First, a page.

May 14, 2021

Laudato Si’ Week 2021

Pope’s call to care for creation plants seeds among archdiocesan parishes to grow their efforts

Franciscan Sister Joan Miller and Kenny Zauss prepare to plant trees on the grounds of St. Vincent de Paul Parish in Shelby County, where she is the parish life coordinator and he is a member. (Submitted photo)

Franciscan Sister Joan Miller and Kenny Zauss prepare to plant trees on the grounds of St. Vincent de Paul Parish in Shelby County, where she is the parish life coordinator and he is a member. (Submitted photo)

By John Shaughnessy

As Franciscan Sister Joan Miller roams through her parish’s grounds marked by bird houses, recently planted trees and wildflowers that attract bees and butterflies, she believes that she and her fellow parishioners are preserving the beauty of God’s creation.

When Cliff Burk talks about the solar panels that his parish has added to its buildings, he calls it “a gift to the next generation.”

And when Paige Kervan gives a tour of the conservation efforts her parish has undertaken, she says, “The way we’re supposed to live our Catholic faith is to respect all life, including respect for our planet.”

Burk, Kervan, Sister Joan and their parishes are striving to live out the goals of Pope Francis’ 2015 encyclical, “Laudato Si’: On Care for Our Common Home.”

This year, the pope has proclaimed May 16-24 as Laudato Si’ Week, which is described on the Vatican website as a celebration of “the great progress the whole Church has made on its journey to ecological conversion.”

In the archdiocese, that conversion sometimes has taken place in bold ways, such as the 320 solar panels that have been added to the buildings of St. John the Apostle Parish in Bloomington.

It has also occurred in the equally important “grassroot” efforts at Kervan’s home parish—Our Lady of Lourdes in Indianapolis—and Sister Joan’s home parish—St. Vincent de Paul in Shelby County—as well as other faith communities across the archdiocese.

Still, there is much more work to be done, say the leaders of the archdiocese’s Creation Care Commission, and the greatest impact of that effort will need to happen at the parish level.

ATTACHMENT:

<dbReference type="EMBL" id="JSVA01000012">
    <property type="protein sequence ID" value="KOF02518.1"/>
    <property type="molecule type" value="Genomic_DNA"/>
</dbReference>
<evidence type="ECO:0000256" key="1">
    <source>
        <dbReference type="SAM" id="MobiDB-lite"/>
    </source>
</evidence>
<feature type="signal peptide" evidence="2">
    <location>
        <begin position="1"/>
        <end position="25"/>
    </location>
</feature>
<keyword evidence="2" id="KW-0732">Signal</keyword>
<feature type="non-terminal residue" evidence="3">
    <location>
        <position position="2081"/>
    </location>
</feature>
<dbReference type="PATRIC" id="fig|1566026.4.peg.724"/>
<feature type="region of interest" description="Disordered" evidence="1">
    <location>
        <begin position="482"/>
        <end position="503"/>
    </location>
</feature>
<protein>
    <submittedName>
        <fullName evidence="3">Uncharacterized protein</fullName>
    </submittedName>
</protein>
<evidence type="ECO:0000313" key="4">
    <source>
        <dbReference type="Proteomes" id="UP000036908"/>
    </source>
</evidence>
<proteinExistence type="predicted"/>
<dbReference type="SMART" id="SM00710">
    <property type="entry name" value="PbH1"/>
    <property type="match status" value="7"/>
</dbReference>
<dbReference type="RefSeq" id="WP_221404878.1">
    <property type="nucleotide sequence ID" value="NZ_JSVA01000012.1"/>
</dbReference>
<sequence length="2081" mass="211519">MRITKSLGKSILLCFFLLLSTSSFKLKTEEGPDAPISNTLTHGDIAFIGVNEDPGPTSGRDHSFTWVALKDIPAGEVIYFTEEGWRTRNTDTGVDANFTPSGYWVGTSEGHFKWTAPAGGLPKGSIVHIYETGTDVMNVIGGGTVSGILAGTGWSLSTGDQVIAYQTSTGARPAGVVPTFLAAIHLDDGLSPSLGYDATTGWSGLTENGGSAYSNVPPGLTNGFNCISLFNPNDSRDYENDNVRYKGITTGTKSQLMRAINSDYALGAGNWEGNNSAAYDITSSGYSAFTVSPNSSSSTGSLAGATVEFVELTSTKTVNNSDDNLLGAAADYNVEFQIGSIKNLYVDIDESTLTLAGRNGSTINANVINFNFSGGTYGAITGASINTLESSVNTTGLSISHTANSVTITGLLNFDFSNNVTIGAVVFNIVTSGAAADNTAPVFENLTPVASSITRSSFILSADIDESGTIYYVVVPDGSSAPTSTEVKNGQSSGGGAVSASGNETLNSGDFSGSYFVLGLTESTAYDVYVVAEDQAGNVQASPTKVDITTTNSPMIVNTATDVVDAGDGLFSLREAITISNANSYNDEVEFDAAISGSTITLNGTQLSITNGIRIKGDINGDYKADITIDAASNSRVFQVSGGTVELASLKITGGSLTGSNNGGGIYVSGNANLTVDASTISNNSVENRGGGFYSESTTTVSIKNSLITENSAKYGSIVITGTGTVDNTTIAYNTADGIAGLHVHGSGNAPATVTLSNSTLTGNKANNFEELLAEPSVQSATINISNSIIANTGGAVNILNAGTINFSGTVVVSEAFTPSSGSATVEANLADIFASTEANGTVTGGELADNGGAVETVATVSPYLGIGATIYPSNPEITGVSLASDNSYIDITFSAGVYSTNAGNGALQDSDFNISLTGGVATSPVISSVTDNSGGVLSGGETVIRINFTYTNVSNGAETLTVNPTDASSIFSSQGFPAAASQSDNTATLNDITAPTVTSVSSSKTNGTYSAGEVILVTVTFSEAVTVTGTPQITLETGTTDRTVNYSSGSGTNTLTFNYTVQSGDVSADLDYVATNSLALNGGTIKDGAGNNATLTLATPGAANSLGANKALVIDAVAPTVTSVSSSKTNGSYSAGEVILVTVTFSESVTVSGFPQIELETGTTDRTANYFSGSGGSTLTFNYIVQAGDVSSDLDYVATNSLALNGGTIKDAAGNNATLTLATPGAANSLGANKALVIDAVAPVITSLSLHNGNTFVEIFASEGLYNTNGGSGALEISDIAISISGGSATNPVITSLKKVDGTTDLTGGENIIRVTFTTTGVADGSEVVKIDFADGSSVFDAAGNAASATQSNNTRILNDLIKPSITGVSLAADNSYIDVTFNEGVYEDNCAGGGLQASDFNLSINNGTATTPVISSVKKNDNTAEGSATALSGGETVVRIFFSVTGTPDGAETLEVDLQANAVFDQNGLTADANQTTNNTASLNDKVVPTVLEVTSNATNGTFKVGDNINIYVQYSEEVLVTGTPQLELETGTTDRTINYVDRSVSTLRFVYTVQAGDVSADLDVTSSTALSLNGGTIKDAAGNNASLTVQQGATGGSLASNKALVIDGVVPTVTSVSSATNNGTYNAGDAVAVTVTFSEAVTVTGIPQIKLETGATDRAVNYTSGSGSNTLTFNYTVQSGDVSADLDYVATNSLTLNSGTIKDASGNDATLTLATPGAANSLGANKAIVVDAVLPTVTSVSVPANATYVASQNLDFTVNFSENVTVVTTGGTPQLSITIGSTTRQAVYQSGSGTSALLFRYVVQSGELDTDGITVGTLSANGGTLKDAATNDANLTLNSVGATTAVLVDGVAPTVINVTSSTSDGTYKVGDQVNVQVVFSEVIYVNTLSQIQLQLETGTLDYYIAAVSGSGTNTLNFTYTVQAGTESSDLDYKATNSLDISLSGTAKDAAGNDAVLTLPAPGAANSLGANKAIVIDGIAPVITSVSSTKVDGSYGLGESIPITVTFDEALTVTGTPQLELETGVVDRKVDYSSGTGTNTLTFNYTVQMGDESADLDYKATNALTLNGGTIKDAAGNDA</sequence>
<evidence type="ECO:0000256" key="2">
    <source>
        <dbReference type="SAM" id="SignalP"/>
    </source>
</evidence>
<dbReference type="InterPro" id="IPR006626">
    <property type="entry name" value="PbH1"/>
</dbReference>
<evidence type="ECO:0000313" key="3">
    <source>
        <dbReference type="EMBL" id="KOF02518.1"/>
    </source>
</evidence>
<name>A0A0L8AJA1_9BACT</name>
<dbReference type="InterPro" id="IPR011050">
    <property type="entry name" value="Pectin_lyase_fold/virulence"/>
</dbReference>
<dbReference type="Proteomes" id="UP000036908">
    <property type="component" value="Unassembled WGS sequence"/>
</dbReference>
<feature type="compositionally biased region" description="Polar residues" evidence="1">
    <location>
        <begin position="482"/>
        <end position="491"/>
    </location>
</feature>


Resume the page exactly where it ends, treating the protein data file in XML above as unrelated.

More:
A commitment to care

“There are two important reasons why parishes must be involved with this effort,” says Rosemary Spalding, a member of the archdiocese’s Creation Care Commission.

“First, the archdiocese has more than 125 parishes, each with buildings and many with a school. Collectively, these parishes and schools contribute significantly to the carbon footprint of the archdiocese and the negative impacts to the environment.”

She also believes “the parishes can be the most effective messengers to the faithful on all aspects of creation care”—by providing information through their bulletins, ministries and “of course, the pulpit.”

Father Rick Ginther has embraced that approach as the pastor of Our Lady of Lourdes Parish. By making “creation care” part of the parish mission, he believes it sets an example for parishioners to follow personally.

“I find the mantra, ‘reuse, recycle, renew,’ helpful,” he says. “It plants the seed of the idea—the truth—of our planet home’s need for our kindness. It plants the seed that our neighbor—next door and around the world—depends upon what we do in caring for creation. And finally, it plants the seed that our children and grandchildren, born and yet to be born, are relying upon our present, persistent commitment.” 

Paige Kervan’s commitment to caring for the environment intensified after she and her husband Kevin were part of the team charged with the recycling effort during Our Lady of Lourdes’ Fall Festival in 2019. The mother of two grown children couldn’t believe the total weight and volume of what was collected, and what had been discarded and wasted.

When she mentioned her concern to Father Ginther, he told her he needed to get her on the parish’s Creation Care Committee. Soon, she was leading the parish’s grassroots efforts.

Rain barrels have been placed around the parish’s campus, collecting water that is used to nourish plants and flowers. A plan has been made to eliminate the use of Styrofoam at the parish by the end of 2021. A connection has been made with Keep Indianapolis Beautiful to plant trees throughout the parish’s boundaries this fall.

Efforts have also been made toward composting and purchasing reusable dishes and flatware instead of plastic ones. And the school’s kitchen staff has placed an increased emphasis on recycling and using sustainable products.